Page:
Reality Bites: My Strange Addiction

Giving new meaning to the term "autofellatio."
Giving new meaning to the term "autofellatio."

There are a million reality shows on the naked television. We're going to watch them all, one at a time.

We're all of us addicts. Often it's fairly innocuous, like caffeine or tentacle porn, but some of us dunk our heads rather than dip our toes in the River Lethe and are carried away by dependency on alcohol or drugs, sometimes never to return.

And then there are the weird ones. TLC's My Strange Addiction chronicles the fringes of addictive behavior, and unlike some similar shows, they provide a bare minimum of lip service to the idea of seeking treatment for these people. The message is pretty clear: Ain't no money to be made in normal, well-adjusted folks.

"My name is Nathaniel, I'm 27 years old. And I'm in a serious relationship with my car."

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Hearing these words spoken by what appears to be an actual human being (terrible rudimentary porn 'stache and Cosby sweater aside) leads me to believe we, as a society, have failed young Nathaniel. Not too long ago, somebody like him could have lived out his life in Royal, Arkansas, enjoying carnal relations with his economy sedan to his heart's content and no one but his immediate neighbors would've been the wiser.

But this is the 21st century, and networks are so desperate for content they'll run any old objectophile up the flagpole and hope he doesn't fellate it.

Hope he cleaned the bugs off first.
Hope he cleaned the bugs off first.

It's our own fault. We've become so desensitized to the sight of hoarders or bedbug infestations or Bethenny Frankel we don't even bat an eyelash when some dude decides to slip it to his Chevy Lumina. In short, we have not given Private Pyle, er, Nathaniel the "proper motivation."

If this sounds like I'm calling for the citizens of greater Arkansas to administer what is known as a "sock party," sight unseen, to Nathaniel...that's because I am. We're not even a minute into this farce and I can't prescribe violence fast enough.

Nathaniel has been in a -- *sigh* -- committed relationship with his car "Chase" for five years. He takes the car on dates, enjoys sexual relations with "him" and pines for his presence when they're apart, just like all young lovers. His roommate Kim worries about people ridiculing her friend for French-kissing a car.

Lady, I'm not making fun of him for groping an automobile (you should see the girl I hooked up with in France), I'm doing it because I think "Nathaniel" is full of shit.

Why? Because he says he's "worried that it may affect his job" if word got out about his relationship. This explains why he allowed his unaltered face and voice (as well as his hometown) to be broadcast to millions of homes, I guess.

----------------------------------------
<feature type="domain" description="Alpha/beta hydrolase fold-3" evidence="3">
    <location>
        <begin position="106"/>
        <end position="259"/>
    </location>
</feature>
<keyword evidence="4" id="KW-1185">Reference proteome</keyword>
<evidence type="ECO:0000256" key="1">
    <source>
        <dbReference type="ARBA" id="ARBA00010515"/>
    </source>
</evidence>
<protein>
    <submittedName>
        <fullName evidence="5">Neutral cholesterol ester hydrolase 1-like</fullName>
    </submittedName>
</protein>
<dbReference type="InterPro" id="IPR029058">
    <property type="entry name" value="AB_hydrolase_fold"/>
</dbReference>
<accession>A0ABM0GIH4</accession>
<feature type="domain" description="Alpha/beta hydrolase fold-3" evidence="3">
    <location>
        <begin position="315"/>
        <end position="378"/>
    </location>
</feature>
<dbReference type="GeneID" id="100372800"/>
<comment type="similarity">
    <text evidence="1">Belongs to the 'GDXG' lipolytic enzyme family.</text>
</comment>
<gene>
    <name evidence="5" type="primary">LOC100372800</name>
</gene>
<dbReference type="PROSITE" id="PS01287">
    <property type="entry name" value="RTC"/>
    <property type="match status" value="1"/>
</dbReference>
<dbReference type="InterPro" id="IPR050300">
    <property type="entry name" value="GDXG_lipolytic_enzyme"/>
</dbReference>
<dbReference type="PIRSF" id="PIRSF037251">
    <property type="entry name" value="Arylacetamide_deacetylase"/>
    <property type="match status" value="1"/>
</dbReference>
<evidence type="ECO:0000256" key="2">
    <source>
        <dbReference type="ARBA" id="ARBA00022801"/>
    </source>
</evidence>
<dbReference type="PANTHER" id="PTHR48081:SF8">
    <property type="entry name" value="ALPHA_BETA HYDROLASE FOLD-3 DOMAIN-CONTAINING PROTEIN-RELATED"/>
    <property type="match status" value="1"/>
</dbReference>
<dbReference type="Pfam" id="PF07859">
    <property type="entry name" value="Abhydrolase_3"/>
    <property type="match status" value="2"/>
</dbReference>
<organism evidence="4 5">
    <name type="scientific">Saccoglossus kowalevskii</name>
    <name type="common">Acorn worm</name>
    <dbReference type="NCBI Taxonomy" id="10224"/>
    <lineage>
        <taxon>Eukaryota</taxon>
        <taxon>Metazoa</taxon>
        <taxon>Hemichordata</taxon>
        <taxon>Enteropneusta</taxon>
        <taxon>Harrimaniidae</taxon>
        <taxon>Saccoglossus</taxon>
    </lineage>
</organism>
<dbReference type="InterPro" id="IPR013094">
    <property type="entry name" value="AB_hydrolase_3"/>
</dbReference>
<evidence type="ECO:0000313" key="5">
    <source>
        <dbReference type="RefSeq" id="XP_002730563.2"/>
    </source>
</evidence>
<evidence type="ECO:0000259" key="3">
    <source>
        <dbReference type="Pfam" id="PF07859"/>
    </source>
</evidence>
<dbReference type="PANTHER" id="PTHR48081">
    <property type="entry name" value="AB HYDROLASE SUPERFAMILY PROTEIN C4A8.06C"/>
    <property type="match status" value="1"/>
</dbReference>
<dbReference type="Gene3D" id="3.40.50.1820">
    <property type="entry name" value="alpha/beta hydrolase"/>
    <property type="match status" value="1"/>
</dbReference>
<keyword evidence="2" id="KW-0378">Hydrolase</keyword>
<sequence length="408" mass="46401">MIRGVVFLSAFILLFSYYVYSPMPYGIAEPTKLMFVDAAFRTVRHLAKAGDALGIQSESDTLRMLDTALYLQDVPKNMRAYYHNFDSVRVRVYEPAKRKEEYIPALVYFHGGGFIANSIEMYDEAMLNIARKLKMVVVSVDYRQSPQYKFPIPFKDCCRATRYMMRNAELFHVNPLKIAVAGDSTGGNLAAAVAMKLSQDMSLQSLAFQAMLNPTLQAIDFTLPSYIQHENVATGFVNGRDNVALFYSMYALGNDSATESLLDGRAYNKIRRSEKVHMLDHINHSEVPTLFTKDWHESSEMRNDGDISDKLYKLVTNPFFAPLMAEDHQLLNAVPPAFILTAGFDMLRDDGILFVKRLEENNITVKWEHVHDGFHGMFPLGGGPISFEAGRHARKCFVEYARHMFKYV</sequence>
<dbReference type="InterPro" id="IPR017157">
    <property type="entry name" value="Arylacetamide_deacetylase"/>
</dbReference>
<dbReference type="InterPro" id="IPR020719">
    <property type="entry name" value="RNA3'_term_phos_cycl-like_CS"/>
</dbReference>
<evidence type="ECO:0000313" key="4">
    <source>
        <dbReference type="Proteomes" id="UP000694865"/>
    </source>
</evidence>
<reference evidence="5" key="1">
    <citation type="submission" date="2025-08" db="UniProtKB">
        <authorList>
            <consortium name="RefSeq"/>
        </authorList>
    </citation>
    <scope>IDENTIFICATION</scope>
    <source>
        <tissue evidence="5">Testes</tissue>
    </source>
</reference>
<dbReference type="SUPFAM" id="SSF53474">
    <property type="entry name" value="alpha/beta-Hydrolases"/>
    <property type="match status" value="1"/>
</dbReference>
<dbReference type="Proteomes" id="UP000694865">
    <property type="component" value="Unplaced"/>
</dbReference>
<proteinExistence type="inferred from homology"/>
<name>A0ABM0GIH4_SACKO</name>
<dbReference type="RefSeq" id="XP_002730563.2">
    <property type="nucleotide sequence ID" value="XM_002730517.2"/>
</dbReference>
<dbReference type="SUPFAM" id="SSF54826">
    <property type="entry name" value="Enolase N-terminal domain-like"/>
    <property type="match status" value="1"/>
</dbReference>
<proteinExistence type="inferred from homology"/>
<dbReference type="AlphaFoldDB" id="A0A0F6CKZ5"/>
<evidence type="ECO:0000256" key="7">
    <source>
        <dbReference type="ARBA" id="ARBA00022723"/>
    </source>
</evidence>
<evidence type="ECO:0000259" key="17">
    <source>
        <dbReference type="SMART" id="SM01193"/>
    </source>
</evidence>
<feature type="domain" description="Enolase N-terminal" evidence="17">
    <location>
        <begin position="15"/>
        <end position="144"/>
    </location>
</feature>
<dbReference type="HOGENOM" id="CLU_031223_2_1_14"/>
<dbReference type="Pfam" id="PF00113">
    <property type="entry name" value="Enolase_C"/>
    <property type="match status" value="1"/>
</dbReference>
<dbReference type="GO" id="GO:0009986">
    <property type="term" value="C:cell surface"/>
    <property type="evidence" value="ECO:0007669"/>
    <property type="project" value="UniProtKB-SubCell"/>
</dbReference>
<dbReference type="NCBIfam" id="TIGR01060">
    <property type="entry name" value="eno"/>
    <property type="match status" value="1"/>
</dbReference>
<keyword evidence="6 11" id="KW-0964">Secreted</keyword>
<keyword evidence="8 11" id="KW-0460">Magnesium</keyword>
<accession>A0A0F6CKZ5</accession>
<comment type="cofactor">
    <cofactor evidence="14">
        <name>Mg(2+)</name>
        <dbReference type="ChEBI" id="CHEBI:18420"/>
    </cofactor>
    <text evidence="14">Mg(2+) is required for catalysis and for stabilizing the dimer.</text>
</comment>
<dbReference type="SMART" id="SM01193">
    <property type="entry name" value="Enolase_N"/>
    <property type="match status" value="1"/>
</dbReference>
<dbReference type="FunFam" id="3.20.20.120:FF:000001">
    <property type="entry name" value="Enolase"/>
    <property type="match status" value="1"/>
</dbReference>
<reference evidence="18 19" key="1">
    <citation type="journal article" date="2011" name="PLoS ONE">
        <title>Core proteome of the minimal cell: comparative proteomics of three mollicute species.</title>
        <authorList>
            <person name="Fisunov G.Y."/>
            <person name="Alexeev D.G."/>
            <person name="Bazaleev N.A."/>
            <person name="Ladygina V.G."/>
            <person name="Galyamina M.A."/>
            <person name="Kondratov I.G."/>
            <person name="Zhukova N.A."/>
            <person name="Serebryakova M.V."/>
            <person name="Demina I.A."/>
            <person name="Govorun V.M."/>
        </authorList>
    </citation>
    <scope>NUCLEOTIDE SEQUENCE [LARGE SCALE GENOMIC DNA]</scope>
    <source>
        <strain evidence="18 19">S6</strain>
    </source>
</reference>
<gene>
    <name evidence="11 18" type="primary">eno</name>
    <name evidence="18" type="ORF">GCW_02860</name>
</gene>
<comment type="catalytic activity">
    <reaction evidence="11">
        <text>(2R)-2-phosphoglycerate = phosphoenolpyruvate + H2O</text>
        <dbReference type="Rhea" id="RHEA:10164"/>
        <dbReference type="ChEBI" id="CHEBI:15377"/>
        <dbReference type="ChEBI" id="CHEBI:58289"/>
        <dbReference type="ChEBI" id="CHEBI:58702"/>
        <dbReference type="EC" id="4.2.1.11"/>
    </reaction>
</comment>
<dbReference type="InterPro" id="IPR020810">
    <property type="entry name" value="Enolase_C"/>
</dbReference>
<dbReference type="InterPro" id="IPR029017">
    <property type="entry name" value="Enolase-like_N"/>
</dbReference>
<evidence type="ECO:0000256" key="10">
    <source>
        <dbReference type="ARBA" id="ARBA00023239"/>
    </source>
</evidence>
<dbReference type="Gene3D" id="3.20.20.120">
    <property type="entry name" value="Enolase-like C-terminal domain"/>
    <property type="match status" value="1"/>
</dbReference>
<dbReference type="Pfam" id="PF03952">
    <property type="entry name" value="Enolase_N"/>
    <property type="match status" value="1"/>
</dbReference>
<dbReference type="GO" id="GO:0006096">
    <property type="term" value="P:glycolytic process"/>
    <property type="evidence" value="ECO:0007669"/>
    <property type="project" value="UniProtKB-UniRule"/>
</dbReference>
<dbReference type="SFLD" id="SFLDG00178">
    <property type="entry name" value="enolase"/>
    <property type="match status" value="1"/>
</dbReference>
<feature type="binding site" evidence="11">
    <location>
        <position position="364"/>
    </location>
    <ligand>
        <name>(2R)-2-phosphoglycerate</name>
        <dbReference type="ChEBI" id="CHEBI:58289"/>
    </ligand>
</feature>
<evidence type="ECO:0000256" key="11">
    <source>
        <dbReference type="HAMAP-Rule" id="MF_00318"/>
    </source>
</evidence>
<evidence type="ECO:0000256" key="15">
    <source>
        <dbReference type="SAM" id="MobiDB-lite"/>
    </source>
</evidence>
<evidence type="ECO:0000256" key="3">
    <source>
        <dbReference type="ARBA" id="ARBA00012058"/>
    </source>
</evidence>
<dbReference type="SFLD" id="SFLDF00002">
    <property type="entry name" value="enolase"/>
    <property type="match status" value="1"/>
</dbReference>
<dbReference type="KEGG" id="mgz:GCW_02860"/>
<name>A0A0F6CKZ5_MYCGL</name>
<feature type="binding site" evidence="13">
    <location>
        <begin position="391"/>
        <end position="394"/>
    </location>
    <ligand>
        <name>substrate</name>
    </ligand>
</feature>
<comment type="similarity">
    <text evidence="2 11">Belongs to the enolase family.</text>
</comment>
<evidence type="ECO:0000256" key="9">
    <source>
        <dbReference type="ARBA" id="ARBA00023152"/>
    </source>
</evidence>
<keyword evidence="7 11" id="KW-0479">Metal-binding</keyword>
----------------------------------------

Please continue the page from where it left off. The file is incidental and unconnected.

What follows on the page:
Reality Bites: My Strange Addiction

I feel sad I'm devoting so little time here to the show's other subject, Houston's own Jaye, who's addicted to snorting baby powder. Hers is a sad story, and one with actual potential health ramifications (though I suppose Nathaniel could suffer genital burns should he not let Chase's exhaust pipe cool sufficiently). Jaye's story elicited more of an emotional response, because it's obvious her addiction is something out of her control that has negatively affected her life.

The big dramatic moment for Nathaniel is telling his father about his relationship. Bless his heart, Dad worries that maybe his and Mom's divorce caused this (Nathaniel allows it may have "played a small part"), but is ultimately accepting.

Again, I have to call BS. Hey, dad: Your son just told you he FUCKS HIS CAR. Either you wrote that kid off years ago or my own father overreacted slightly to my getting my ear pierced.

At least put the kid in NASCAR, where automobile fetishism is accepted, if not encouraged. Hell, maybe enjoying sexual relations with your stock car helps your chances. I mean, I'm not saying Dale Jr. would have won a championship by now if he was riding that Chevy Impala in the Biblical sense as well as the competitive, but who knows?

Both principals end up seeing doctors. Sadly, Jaye gets no negative feedback regarding her habit, and so seems unlikely to stop. Her lonely existence will continue, with few friends and a house limned with talcum dust. Nathaniel, he who is so concerned about negative ramifications, is likewise undeterred.

I'll say this for Nathaniel and his ilk: At least "Chase" is an inanimate object. Skeevy as the thought of a guy laying the pipe to something with actual pipes, it's light-years better than the weirdos who do it with their pets, most of whom I'm guessing aren't really comfortable with the idea of inter-species romance.

That's the closest I can offer to acceptance, pal. Take it or leave it.


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